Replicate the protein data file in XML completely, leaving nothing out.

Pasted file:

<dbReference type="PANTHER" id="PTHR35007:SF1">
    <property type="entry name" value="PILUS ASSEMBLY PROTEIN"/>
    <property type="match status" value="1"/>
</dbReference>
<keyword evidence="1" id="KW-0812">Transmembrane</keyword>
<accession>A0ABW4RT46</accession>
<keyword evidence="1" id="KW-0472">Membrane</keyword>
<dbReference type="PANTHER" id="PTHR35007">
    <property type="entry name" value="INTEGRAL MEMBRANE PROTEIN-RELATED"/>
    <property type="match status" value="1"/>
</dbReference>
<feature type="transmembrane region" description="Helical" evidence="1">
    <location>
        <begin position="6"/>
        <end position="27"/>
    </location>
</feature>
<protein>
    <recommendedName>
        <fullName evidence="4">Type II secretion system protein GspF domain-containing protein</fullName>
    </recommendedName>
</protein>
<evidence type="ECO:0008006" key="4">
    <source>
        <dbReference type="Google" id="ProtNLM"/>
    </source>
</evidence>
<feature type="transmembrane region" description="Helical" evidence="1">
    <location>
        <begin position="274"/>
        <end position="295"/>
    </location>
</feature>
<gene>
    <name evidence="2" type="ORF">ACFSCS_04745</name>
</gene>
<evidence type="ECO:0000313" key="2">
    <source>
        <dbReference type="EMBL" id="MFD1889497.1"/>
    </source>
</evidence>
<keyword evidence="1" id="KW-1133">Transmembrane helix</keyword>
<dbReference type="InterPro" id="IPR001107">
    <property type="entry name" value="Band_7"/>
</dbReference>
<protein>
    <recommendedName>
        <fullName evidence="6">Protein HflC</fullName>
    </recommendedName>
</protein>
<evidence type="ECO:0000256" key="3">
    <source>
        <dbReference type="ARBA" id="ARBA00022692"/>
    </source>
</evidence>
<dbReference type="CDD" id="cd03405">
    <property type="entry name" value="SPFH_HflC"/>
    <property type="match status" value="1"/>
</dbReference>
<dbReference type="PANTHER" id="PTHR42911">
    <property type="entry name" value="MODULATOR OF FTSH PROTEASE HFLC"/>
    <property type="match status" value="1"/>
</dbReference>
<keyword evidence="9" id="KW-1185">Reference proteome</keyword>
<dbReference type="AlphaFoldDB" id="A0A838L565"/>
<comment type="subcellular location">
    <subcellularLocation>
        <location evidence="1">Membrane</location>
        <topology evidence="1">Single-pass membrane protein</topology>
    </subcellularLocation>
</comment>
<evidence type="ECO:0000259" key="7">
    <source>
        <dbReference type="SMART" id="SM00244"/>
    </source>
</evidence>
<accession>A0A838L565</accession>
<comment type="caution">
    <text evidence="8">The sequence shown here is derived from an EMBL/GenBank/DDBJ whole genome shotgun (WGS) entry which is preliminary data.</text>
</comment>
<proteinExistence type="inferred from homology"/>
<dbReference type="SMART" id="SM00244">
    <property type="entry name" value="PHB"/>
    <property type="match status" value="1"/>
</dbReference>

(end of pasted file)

<dbReference type="PANTHER" id="PTHR35007:SF1">
    <property type="entry name" value="PILUS ASSEMBLY PROTEIN"/>
    <property type="match status" value="1"/>
</dbReference>
<keyword evidence="1" id="KW-0812">Transmembrane</keyword>
<accession>A0ABW4RT46</accession>
<keyword evidence="1" id="KW-0472">Membrane</keyword>
<dbReference type="PANTHER" id="PTHR35007">
    <property type="entry name" value="INTEGRAL MEMBRANE PROTEIN-RELATED"/>
    <property type="match status" value="1"/>
</dbReference>
<feature type="transmembrane region" description="Helical" evidence="1">
    <location>
        <begin position="6"/>
        <end position="27"/>
    </location>
</feature>
<protein>
    <recommendedName>
        <fullName evidence="4">Type II secretion system protein GspF domain-containing protein</fullName>
    </recommendedName>
</protein>
<evidence type="ECO:0008006" key="4">
    <source>
        <dbReference type="Google" id="ProtNLM"/>
    </source>
</evidence>
<feature type="transmembrane region" description="Helical" evidence="1">
    <location>
        <begin position="274"/>
        <end position="295"/>
    </location>
</feature>
<gene>
    <name evidence="2" type="ORF">ACFSCS_04745</name>
</gene>
<evidence type="ECO:0000313" key="2">
    <source>
        <dbReference type="EMBL" id="MFD1889497.1"/>
    </source>
</evidence>
<keyword evidence="1" id="KW-1133">Transmembrane helix</keyword>
<dbReference type="InterPro" id="IPR001107">
    <property type="entry name" value="Band_7"/>
</dbReference>
<protein>
    <recommendedName>
        <fullName evidence="6">Protein HflC</fullName>
    </recommendedName>
</protein>
<evidence type="ECO:0000256" key="3">
    <source>
        <dbReference type="ARBA" id="ARBA00022692"/>
    </source>
</evidence>
<dbReference type="CDD" id="cd03405">
    <property type="entry name" value="SPFH_HflC"/>
    <property type="match status" value="1"/>
</dbReference>
<dbReference type="PANTHER" id="PTHR42911">
    <property type="entry name" value="MODULATOR OF FTSH PROTEASE HFLC"/>
    <property type="match status" value="1"/>
</dbReference>
<keyword evidence="9" id="KW-1185">Reference proteome</keyword>
<dbReference type="AlphaFoldDB" id="A0A838L565"/>
<comment type="subcellular location">
    <subcellularLocation>
        <location evidence="1">Membrane</location>
        <topology evidence="1">Single-pass membrane protein</topology>
    </subcellularLocation>
</comment>
<evidence type="ECO:0000259" key="7">
    <source>
        <dbReference type="SMART" id="SM00244"/>
    </source>
</evidence>
<accession>A0A838L565</accession>
<comment type="caution">
    <text evidence="8">The sequence shown here is derived from an EMBL/GenBank/DDBJ whole genome shotgun (WGS) entry which is preliminary data.</text>
</comment>
<proteinExistence type="inferred from homology"/>
<dbReference type="SMART" id="SM00244">
    <property type="entry name" value="PHB"/>
    <property type="match status" value="1"/>
</dbReference>